Government accused of gagging lawyers
Fresh outcry over freedom of speech
- Steve Finch, Bangkok
- February 12, 2013
Lawyers and rights groups have accused authorities of trying to silence legal professionals following an order restricting lawyers from commenting in the media.
Information Minister Khieu Kannarith issued a statement on Friday telling all journalists that interviews with lawyers must gain prior approval by the president of the Bar Association, Bun Hon, who is accused of overt support for the ruling party.
Both the Bar Association and the government have said the order is a response to recent public comments by a Cambodian lawyer in an ongoing commercial dispute between mobile phone companies Huawei and Mfone.
“We have a ban for all lawyers not to talk with the media because some lawyers recently provided interviews with some media and they don’t respect professionalism,” Bar Association spokesman Yim Sary was quoted as saying by the Cambodia Daily on Tuesday.
But the director of the Cambodia Defenders Project, Sok Sam Ouen, said it marked the latest government effort to silence lawyers, following a series of controversial human rights and freedom of speech cases.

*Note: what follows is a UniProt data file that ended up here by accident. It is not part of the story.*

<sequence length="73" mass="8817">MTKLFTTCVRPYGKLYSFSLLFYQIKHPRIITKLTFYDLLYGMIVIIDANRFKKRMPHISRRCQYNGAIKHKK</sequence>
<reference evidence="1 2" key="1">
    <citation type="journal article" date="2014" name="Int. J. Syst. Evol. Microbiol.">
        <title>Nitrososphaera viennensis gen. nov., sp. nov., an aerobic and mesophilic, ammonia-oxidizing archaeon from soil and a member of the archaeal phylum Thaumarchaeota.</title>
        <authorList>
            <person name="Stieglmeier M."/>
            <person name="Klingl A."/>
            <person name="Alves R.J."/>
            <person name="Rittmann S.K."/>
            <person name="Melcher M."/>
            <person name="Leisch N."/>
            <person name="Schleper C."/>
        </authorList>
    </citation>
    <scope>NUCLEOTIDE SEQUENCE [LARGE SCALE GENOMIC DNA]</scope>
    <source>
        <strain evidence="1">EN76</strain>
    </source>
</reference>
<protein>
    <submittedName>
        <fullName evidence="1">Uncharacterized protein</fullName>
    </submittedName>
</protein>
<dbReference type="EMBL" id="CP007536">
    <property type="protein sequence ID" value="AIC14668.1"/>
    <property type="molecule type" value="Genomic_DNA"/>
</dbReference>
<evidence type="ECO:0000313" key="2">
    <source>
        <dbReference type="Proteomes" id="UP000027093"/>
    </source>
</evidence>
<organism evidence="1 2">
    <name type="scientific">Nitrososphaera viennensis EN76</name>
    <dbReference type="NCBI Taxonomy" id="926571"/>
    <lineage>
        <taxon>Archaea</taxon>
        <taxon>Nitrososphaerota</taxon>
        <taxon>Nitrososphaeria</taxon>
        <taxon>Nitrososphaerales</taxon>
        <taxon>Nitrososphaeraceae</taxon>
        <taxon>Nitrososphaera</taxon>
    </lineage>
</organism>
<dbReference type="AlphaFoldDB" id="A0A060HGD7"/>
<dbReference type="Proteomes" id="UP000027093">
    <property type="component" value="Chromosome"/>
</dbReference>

The recent order restricting interviews, which has been part of the Bar Association’s code of ethics since its founding in 1995, has never previously been enforced.
When it was written, Cambodia had fewer than 100 lawyers. Now it has about 1,000 meaning the order is impractical, said Sok Sam Ouen.
“I would like to recommend the Cambodian Bar Association review this – it is out of date,” he said.
On October 1, Sok Sam Ouen’s client Mam Sonando, a local radio presenter, was found guilty of insurrection and sentenced to 20 years in prison, prompting an outcry inside and outside Cambodia.
At the end of the same month, the Bar Association issued a rule stating that any lawyer commenting on a court decision would be in contempt of court.
The latest order on media interview restrictions marks the latest effort by authorities to clamp down on critics of Cambodia’s compromised court system, said Sok Sam Ouen.
“In Cambodia, the process of the legal system is still in progress. We need to debate and discuss these things – if the client agrees,” he said.
Lor Chunthy, a lawyer at Legal Aid Cambodia, also criticized the new order saying it was unconstitutional and a further violation of free speech, according to a local press report.
In a statement issued on Monday, Human Rights Watch (HRW) accused the Cambodian government of using this latest measure to clamp down on dissent ahead of a general election at the end of July.
“This ban dramatically demonstrates the government’s aim to control the media and the legal profession, but more broadly makes a mockery of free speech in a democratic society,” said Brad Adams, Asia director at HRW.